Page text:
Franciscan Gospel Reflection Solemnity of Pentecost 2022

Sister JulieAnn Sheahan

May 31, 2022

As we celebrate the Solemnity of Pentecost, Franciscan Friar Fr. Paul Gallagher reflects on the Gospel for Sunday, June 5, 2022. The content is edited by Franciscan Sister of Christian Charity Sister Anne Marie Lom and Joe Thiel. The excerpts from the Sunday readings are prepared by Joe Thiel. To read or download the complete pdf with excerpts for your prayer, please click here:Franciscan Gospel Reflection June 5 2022 Excerpts are from the Lectionary for Mass for Use in the Dioceses of the United States of America, second typical edition © 2001, 1998, 1997, 1986, 1970 Confraternity of Christian Doctrine, Inc., Washington, DC. Used with permission. All rights reserved. No portion of this text may be reproduced by any means without permission in writing from the copyright owner. Photo:,_from_the_Colegio_de_Jesus,_Coimbra,_by_Josefa_de_Ayala,_c._1660-1670_-_Museu_Nacional_de_Machado_de_Castro_-_Coimbra,_Portugal_-_DSC09998.jpg

There are three possible gospel readings for the feast of Pentecost. There is one for the vigil mass, John 7:37-39, and two options for the Sunday mass: either John 14:15-16, 23b-26 or John 20:19-23.

John 7:37-39

On the last and greatest day of the feast, Jesus stood up and exclaimed, “Let anyone who thirsts come to me and drink. As scripture says: ‘Rivers of living water will flow from within him who believes in me.'” He said this in reference to the Spirit that those who came to believe in him were to receive. There was, of course, no Spirit yet, because Jesus had not yet been glorified.


John 14:15-16, 23b-26.

Jesus said to the disciples:  “If you love me, you will keep my commandments.  And I will ask the Father, and he will give you another Advocate to be with you always. “Whoever loves me will keep my word, and my Father will love him, and we will come to him and make our dwelling with him.  Whoever does not love me does not keep my words; yet the word you hear is not mine but that of the Father who sent me. “I have told you this while I am with you.  The Advocate, the Holy Spirit that the Father will send in my name–he will teach you everything and remind you of all that I told you.


John 20:19-23

On the evening of that first day of the week, when the doors were locked, where the disciples were, for fear of the Jews, Jesus came and stood in their midst and said to them, “Peace be with you.”  When he had said this, he showed them his hands and his side. The disciples rejoiced when they saw the Lord.  (Jesus) said to them again, “Peace be with you. As the Father has sent me, so I send you.”      And when he had said this, he breathed on them and said to them, “Receive the holy Spirit.  Whose sins you forgive are forgiven them, and whose sins you retain are retained.”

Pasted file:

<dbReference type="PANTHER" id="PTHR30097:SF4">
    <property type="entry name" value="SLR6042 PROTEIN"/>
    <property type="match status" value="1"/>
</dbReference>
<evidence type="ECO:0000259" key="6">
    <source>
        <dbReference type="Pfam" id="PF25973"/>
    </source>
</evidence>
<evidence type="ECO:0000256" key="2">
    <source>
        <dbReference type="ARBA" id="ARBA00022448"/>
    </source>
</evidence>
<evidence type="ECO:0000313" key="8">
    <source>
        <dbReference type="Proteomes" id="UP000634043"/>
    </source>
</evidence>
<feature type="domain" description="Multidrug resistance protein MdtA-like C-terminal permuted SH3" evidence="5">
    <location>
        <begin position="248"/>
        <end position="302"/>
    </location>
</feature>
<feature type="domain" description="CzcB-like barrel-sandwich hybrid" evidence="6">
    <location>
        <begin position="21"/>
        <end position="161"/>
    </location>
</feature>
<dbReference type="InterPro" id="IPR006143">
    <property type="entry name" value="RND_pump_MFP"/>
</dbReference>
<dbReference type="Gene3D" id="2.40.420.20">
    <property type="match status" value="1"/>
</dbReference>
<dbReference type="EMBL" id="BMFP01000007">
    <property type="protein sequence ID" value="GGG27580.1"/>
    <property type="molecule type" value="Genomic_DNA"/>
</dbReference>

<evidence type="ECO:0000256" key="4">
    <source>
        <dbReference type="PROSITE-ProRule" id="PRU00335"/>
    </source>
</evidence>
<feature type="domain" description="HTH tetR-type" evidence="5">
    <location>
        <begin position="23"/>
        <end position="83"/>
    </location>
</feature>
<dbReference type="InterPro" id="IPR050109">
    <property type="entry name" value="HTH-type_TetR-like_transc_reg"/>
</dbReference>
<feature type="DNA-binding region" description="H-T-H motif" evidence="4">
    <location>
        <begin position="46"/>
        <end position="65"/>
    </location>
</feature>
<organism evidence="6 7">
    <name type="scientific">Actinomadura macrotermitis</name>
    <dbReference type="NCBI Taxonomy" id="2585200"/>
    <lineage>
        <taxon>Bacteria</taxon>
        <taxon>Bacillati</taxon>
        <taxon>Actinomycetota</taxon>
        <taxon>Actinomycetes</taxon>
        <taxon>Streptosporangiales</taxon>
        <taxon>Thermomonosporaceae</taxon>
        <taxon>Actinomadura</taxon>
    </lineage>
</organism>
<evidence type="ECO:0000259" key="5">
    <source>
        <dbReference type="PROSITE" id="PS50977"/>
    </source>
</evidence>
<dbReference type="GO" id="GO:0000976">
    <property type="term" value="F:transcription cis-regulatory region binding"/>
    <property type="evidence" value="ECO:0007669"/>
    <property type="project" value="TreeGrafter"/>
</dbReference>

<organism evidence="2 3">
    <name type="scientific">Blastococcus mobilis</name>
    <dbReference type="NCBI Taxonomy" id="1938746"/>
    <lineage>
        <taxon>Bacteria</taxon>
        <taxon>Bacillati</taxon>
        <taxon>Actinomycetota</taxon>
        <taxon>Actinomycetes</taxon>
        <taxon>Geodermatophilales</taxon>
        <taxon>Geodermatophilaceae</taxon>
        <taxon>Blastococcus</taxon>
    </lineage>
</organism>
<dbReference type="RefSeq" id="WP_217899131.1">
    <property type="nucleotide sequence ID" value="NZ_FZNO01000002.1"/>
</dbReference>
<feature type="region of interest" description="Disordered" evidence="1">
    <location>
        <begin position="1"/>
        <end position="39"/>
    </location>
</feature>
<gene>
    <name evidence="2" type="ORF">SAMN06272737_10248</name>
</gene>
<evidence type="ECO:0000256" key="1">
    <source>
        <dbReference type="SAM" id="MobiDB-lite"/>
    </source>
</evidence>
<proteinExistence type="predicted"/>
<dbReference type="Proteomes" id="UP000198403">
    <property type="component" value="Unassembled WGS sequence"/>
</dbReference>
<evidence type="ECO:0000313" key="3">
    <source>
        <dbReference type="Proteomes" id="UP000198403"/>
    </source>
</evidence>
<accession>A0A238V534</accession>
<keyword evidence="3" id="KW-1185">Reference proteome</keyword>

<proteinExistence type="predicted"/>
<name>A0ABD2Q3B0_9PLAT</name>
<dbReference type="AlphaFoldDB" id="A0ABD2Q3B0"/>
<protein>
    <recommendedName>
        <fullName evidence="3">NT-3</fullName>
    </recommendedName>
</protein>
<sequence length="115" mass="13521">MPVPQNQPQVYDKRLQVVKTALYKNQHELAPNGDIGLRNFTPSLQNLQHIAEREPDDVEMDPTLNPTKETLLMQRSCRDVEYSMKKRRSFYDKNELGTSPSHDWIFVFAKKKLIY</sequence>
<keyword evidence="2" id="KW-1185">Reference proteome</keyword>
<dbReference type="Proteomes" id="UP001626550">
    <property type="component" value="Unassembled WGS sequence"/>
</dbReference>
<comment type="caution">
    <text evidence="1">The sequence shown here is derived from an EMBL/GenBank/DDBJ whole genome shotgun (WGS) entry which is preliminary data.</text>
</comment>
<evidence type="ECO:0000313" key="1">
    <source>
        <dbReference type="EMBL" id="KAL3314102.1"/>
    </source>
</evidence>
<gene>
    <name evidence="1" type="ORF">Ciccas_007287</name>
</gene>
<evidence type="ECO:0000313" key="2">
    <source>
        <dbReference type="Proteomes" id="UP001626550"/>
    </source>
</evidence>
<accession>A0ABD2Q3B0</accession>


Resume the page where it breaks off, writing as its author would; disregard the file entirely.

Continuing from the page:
There are scripture texts that are associated with the feast of Pentecost which are very different from each other. Luke in Acts of the Apostles described the descent of the Holy Spirit on the disciples in cosmic signs of wind and fire (Acts 2:1-11). (This will be the first reading for those who attend Mass on Sunday.) In this account, Jesus has already ascended into heaven and the disciples have elected a replacement for Judas. When the Holy Spirit descends, it seems to energize the disciples so that they can go out and begin to be effective witnesses to others.

The third possible gospel for this feast, the one from John 20, is the one most frequently chosen for Sunday, and is the one likely to be heard by most US Catholics this Sunday. It is from John’s gospel, and it presents another expression of the Holy Spirit coming to the disciples. Here Jesus breathes on them a new breath of life. In this version, the presence of the Holy Spirit seems to bring them peace, and they are commissioned to forgive sins.


Reflection Questions:

  1. How do you experience the presence of the Holy Spirit in your own life? Have there been times when the Holy Spirit seems to be present in dramatic or cosmic ways? Are there also times when the Holy Spirit is present in the very breath of your life?
  2. Do you personally prefer to think of the Spirit as present in one of these ways more so than the other? Do you know people who feel differently than you?
  3. Rather than looking at the descriptions of the Holy Spirit coming upon the community as being separate and somewhat opposing views, what happens if you look at them as different expressions of the same event? What happens to your understanding of the Holy Spirit’s presence in the early disciples, and in the life of the church today, and in your life?
  4. In the third gospel text (John 20:19-23), why do you think Jesus says, “whose sins you retain are retained.” Isn’t that presumed when he says, “whose sins you forgive are forgiven them?”
  5. Is it possible that one of the reasons we do not experience the power of God in our lives is that we have not exercised the power given us to forgive others?

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